From Iceland — Horsin’ Around at Landsmót Hestamanna

Horsin’ Around at Landsmót Hestamanna

Published July 12, 2018

Noemi Ehrat
Photo by
Noemi Ehrat

Over the week of July 1st to 8th, thousands of people from Iceland and abroad gathered on a grassy hill while wind and rain whipped into their faces and the mercury hovered around 8°C. They weren’t gathered for some ancient Viking ritual, rather they were drawn together for the Landsmót Hestamanna, or the National Meeting of the Equestrians, the biggest celebration of Iceland’s beloved mammal, the Icelandic horse.

Loud music blasts over the facilities of the riding club Fákur in Víðidalur on the edge of Reykjavík. There are crowds of people queuing for food, buying riding gear in a sales-tent or simply sitting on a grassy hill, overlooking the big oval track beneath them. A voice can be heard over loudspeakers, announcing the next group of horses and riders that will be seen.

As the horses enter the track one by one, the audience’s attention starts to shift from their conversations to the movement in front of them and particularly good performances are honoured with applause and cheering. This being the Landsmót, all of the horses shown here are obviously more talented and better trained than your average riding school horse: Each and every one of them had to qualify through a series of local competitions in order to be able to compete at this biennial Icelandic horse festival.

Look at my horse, my horse is amazing

If you’ve ever had the honour of seeing an Icelandic horse with your own eyes, you might have mistaken them for some sort of cuddly children’s ponies. Well, let me tell you then, that the horses at Landsmót could not be any further away from that misconception—all of the horses shown here, be it in the children’s class, breeding show or sports competition, show off their temperament and spirit with flying manes and whirling hooves.

“15 to 20 percent of Landsmót visitors are tourists who came from all over the world to see Icelandic horses on their native ground.”

One horse that was especially honoured for passing on his fiery disposition is the stallion Spuni from Vesturkot, who received the Sleipnisbikarinn—the Sleipnir trophy, the highest distinction a breeding horse can get. “He is a really talented horse and things that are difficult to do for others are easy for him,” says his trainer Þórarinn Ragnarsson.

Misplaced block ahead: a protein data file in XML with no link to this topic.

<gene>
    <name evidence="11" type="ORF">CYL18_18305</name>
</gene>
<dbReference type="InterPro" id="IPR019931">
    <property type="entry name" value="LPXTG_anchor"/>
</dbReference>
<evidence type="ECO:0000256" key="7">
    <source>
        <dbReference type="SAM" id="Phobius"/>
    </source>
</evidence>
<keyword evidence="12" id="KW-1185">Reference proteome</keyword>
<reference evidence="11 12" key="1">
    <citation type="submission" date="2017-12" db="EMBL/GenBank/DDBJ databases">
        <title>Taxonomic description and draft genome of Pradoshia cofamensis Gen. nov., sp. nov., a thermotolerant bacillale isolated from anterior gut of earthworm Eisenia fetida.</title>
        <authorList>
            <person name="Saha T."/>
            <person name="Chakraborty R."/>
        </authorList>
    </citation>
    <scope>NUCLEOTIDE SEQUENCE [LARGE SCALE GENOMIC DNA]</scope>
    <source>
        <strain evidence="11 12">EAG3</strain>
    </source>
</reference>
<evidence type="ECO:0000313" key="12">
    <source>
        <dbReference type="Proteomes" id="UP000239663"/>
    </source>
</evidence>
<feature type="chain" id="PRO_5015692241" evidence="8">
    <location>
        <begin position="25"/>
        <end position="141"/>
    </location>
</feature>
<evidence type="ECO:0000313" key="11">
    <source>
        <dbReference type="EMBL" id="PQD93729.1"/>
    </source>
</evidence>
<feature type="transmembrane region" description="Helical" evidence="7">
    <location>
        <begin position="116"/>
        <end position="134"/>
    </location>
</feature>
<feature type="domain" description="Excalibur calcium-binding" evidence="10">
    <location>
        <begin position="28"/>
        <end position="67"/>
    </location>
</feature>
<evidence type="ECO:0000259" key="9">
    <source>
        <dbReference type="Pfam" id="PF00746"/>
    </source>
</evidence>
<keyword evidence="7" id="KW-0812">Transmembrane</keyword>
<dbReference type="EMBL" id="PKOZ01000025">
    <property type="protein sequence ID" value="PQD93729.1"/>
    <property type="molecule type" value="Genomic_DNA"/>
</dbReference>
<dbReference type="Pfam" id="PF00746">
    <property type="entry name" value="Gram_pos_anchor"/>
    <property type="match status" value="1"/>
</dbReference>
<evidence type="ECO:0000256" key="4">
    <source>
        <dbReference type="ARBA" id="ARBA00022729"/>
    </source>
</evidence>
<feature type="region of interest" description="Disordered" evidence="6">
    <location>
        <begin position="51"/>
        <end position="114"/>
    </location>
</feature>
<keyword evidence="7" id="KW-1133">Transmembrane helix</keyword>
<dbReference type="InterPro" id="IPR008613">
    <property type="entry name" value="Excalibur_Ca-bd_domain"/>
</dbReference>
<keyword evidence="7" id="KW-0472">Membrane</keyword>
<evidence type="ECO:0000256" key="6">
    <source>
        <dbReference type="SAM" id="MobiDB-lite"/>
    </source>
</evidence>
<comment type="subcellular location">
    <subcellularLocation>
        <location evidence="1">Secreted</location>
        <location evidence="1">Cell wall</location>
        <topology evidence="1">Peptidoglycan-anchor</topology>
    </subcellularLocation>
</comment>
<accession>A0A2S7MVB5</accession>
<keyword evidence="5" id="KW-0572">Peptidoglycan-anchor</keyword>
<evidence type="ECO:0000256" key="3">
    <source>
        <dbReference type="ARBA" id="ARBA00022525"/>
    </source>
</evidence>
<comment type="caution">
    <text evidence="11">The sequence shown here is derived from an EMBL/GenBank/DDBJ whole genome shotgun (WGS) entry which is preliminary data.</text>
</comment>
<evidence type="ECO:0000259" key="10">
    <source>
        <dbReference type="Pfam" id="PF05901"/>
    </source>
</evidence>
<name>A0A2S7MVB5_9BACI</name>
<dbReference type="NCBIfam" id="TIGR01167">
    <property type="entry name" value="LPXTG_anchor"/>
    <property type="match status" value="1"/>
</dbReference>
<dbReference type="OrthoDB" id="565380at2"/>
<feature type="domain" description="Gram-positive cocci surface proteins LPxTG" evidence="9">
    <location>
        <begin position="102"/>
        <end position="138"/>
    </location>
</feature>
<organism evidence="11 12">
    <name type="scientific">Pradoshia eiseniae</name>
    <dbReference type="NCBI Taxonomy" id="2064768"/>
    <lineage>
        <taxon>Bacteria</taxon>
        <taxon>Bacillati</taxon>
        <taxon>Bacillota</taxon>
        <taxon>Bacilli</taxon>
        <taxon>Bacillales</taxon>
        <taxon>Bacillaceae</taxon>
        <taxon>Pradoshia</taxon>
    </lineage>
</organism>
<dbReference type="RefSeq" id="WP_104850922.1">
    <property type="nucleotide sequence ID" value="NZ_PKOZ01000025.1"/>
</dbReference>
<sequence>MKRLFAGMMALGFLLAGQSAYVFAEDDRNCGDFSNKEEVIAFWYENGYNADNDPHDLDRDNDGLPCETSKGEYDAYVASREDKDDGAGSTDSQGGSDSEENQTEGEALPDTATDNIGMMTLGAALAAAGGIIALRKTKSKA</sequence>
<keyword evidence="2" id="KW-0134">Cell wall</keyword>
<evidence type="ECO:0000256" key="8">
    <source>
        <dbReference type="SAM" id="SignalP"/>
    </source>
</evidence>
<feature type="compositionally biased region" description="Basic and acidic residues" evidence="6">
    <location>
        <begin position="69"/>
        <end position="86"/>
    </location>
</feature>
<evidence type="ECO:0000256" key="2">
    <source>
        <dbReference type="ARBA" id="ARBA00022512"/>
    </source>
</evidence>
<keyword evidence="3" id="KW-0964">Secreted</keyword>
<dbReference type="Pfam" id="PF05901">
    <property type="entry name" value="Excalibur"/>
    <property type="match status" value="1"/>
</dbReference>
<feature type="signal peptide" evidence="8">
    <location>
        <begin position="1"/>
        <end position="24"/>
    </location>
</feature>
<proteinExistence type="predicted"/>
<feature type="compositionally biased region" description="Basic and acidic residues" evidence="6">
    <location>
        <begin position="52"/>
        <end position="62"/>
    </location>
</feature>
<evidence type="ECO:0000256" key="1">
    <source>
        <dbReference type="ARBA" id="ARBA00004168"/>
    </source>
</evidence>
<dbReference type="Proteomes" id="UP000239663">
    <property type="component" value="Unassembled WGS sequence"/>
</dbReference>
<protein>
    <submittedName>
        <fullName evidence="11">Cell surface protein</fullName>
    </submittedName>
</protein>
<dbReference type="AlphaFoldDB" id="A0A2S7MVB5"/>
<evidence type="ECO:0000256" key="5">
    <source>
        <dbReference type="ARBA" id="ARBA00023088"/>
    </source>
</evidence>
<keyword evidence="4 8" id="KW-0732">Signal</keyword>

From all over the world

The other star of the event was the second placed stallion in the category of 6-year-olds, Kveikur from Stangarlæk 1. “He received 10 – the highest score – for tölt and willingness,” explains Vignir Sigurðsson, a breeder and rider. Landsmót visitors Bjarni and Páll also favoured the black stallion and the two men from Reykjavík are happy about the good horses shown at Landsmót. “This is the best Landsmót Hestamanna,” says Páll. According to Heiðar Ásgeirsson, manager of this year’s Landsmót, there were roughly 8,500 to 9,000 visitors on Saturday evening enjoying themselves in the cold weather, including about 15 to 20 percent tourists, who came from all over the world to see the best Icelandic horses on their native ground. Two girls from Germany were also impressed by the high quality of horses. “We’re here for a week and did mostly sightseeing. Now we’re at Landsmót for three days,” Margarete and Jasmin explain.

Landsmót Fashion

Tone, Per and Gru came from Norway to see the best horses Iceland has to offer. “I’ve been to every Landsmót since 1978”, says Tone, evidently a hard-core fan. “It was snowing during my first Landsmót, so this weather is nothing in comparison,” she laughs. Her secret to keeping warm is to wear woolly layers underneath a rainproof coat. Tone, like most of the visitors, sports an original Icelandic sweater. Fashion choices in general are quite homogenous: ‘The warmer, the better’ appears to be the motto of the competition.

Elín from the 66° North stall isn’t unhappy about the weather conditions: “We’ve mostly sold hats and gloves and, amazingly, we’ve also sold many winter parkas – in July!” While she admits that the rainy weather certainly helps their sales, she “wouldn’t mind a bit of sun.”

Considering the rain and gloom that has defined Iceland’s summer to date, it is not that surprising that the audience broke into spontaneous applause when the sun finally decided to make an appearance. But hey, this is ICEland after all, and it is precisely this weather which has shaped the Icelandic horse and made it into the tough, badass companion Icelanders and foreigners adore so much that they hold a weeklong celebration in their honour.

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